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Zimbabwe’s health minister arrested in COVID-19 corruption case


Zimbabwe’s health minister was expected to appear in court on Saturday to face allegations of illegally awarding a multi-million-dollar contract for COVID-19 testing kits, drugs and personal protective equipment to a shadowy company.

The country’s anti-corruption agency arrested Obadiah Moyo on Friday as the scandal roiled the country and played out on social media, where some local journalists exposed how Moyo allegedly chose the company to sell medical supplies to the government at inflated prices that included face masks for $28 each.

The government cancelled the contracts following public uproar. The minister on Saturday appeared before a court in the capital Harare and was released on a bail of $50,000, local outlets reported. Prosecution reportedly did not oppose bail for the embattled minister.

#BREAKING Health Minister Obadiah Moyo freed on $50,000 bail. Prosecutors did not oppose bail pic.twitter.com/bPRKnhFSIu

— ZimLive (@zimlive) June 20, 2020

One of President Emmerson Mnangagwa’s sons was forced to issue a statement denying a link to the company after pictures emerged of the Zimbabwean representative of the firm enjoying the company of the president and his wife and sons at several events.

The representative, Delish Nguwaya, and some top officials of the national drugs procurement agency are already facing criminal charges related to the scandal.

Nguwaya is accused of lying in saying the company was a drugs manufacturing company based in Switzerland, “whereas it was merely a consulting company with no experience in the manufacture of drug and medical products,” according to the charge sheet.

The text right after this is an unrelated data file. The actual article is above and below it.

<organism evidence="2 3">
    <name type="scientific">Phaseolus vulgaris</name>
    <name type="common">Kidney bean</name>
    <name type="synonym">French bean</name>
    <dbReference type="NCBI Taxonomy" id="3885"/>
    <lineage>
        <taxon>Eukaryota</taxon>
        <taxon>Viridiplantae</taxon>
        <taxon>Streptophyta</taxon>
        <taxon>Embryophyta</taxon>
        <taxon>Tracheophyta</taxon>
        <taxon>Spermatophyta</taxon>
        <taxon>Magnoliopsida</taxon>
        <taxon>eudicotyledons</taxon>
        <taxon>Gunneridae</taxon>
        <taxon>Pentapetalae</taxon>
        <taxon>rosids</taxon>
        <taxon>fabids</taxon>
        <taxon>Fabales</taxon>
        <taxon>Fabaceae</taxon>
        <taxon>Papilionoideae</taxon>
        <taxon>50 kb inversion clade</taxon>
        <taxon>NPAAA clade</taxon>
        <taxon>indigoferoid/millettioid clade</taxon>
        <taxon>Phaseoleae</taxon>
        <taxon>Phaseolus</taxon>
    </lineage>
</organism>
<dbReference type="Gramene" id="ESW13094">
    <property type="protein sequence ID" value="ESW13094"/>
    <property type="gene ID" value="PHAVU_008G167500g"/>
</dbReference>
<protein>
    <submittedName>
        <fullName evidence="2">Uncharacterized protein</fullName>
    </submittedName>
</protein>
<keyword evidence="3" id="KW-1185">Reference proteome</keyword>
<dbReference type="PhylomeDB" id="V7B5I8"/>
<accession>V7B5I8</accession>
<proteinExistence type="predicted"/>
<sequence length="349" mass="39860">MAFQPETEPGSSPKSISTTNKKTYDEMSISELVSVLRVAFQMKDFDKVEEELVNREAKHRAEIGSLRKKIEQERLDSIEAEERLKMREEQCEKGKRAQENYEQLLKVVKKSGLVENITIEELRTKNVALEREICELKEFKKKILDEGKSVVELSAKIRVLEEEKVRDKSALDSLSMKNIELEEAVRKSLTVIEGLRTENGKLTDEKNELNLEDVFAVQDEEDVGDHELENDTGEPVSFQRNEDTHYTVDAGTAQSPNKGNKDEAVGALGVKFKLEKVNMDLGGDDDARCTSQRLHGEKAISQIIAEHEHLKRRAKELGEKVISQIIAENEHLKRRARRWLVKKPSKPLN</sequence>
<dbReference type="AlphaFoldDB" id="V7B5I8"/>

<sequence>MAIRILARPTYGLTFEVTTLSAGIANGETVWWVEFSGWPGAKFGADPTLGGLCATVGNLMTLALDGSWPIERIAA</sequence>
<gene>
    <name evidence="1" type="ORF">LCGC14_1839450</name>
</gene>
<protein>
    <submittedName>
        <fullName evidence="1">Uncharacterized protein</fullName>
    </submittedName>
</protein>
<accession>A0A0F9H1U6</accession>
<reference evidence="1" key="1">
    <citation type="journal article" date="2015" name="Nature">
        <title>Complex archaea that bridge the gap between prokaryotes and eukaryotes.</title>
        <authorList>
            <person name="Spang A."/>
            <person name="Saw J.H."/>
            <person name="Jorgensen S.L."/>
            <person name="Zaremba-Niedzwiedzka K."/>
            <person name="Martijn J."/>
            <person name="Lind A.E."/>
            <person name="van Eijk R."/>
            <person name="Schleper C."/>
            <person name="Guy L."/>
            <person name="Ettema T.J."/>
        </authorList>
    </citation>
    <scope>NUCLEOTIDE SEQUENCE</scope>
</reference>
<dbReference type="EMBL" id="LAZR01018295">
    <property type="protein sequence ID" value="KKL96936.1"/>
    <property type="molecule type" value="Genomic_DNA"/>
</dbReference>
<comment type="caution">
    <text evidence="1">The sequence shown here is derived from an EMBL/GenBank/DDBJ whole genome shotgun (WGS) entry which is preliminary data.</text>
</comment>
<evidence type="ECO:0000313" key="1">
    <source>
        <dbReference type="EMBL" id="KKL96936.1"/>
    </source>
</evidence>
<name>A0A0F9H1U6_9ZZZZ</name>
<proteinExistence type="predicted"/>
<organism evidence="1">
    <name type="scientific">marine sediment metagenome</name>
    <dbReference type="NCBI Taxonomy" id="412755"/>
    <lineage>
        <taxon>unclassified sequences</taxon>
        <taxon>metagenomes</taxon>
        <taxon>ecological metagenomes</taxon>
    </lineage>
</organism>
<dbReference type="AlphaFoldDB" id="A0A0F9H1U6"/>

ZACC confirms the arrest of the Minister of Health and Child Care Obediah Moyo on allegations of criminal abuse of duty related to the procurement of COVID 19 drugs. He is going to appear in court today. As ZACC we continue to say REFUSE, RESIST AND REPORT CORRUPTION.

— Zimbabwe Anti-Corruption Commission (@ZACConline) June 20, 2020

The scandal comes as health professionals including nurses and doctors in Zimbabwe are on strike demanding to be paid their salaries in U.S. dollars. They argue that inflation that is now above 750% and the erosion of the value of local currency have rendered incomes worthless. Most traders charge for their goods in U.S. dollars in the southern African country that has long faced economic collapse.

The health professionals also have complained about lack of adequate protective gear as the number of coronavirus cases rises.

  • Confirmed cases = 479
  • Active cases = 412
  • Recoveries = 63
  • Number of deaths = 4

John Hopkins Uni stats valid as of June 19, 2020AP

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